SOME OF PRESIDENT-ELECT Joe Biden’s most ambitious proposals could be sidetracked by a divided government. But Biden can use his executive powers to modify regulations on everything from Wall Street to student loans.
Control of the Senate is up in the air until early January, as two runoffs in Georgia will determine whether Republicans maintain the majority. If the Senate remains in Republican hands, Biden’s plans to raise taxes on high earners are unlikely to go anywhere.
Biden may have better luck expanding the child tax credit, currently $2,000 per child for married couples with up to $400,000 in income. Biden has proposed expanding the credit to $3,000 per child for children up to age 17 and $3,600 for children 5 and younger. That proposal has support among some Republican senators, who view it as a way to help families who are struggling to pay for child care during the pandemic, which has closed many schools.
Regulatory changes. Biden has signaled a willingness to toughen regulation of the financial services industry by appointing Gary Gensler, a former Obama administration official, to his transition team. As head of the Commodity Futures Trading Commission, Gensler led an overhaul of how the government regulated financial derivatives, which were blamed for fueling the collapse of some Wall Street firms in 2008.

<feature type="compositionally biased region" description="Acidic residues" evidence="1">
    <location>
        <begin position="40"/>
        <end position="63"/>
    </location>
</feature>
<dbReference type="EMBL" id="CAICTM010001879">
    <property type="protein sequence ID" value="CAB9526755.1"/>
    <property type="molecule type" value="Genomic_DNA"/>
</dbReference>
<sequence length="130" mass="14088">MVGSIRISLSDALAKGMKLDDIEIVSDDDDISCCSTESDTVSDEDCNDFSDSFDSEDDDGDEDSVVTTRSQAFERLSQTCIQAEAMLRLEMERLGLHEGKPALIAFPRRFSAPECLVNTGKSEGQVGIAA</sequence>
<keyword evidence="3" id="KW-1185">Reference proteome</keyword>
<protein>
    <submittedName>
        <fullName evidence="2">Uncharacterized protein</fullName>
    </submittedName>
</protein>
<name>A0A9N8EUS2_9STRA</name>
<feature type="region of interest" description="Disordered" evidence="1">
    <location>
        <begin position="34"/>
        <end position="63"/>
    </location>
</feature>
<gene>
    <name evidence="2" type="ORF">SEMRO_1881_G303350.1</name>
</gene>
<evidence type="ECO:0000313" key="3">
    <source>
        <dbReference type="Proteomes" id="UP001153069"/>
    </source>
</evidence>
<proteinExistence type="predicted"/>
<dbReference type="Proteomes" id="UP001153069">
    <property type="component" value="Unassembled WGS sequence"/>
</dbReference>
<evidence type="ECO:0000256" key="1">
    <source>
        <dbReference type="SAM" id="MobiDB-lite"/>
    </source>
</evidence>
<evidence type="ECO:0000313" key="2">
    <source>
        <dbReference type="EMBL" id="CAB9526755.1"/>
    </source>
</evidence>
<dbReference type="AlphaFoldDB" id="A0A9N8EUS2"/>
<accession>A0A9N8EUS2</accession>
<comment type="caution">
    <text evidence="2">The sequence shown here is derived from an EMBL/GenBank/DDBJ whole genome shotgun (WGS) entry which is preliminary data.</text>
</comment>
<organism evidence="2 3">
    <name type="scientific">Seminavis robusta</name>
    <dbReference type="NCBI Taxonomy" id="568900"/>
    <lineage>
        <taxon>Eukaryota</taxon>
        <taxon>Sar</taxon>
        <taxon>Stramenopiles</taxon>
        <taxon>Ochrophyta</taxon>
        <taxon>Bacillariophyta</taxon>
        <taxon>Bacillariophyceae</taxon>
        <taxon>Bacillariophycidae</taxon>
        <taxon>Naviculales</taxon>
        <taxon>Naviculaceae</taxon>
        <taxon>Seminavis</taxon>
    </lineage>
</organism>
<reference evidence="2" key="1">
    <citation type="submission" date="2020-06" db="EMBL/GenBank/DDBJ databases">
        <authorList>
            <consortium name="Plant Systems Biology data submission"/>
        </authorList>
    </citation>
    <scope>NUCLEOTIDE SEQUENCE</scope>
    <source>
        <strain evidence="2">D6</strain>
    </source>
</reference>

The current chairman of the Securities and Exchange Commission, Jay Clayton, and its two Republican commissioners have pushed for deregulation of the financial services industry, but Biden’s choice to head the SEC will likely advocate a more aggressive approach.
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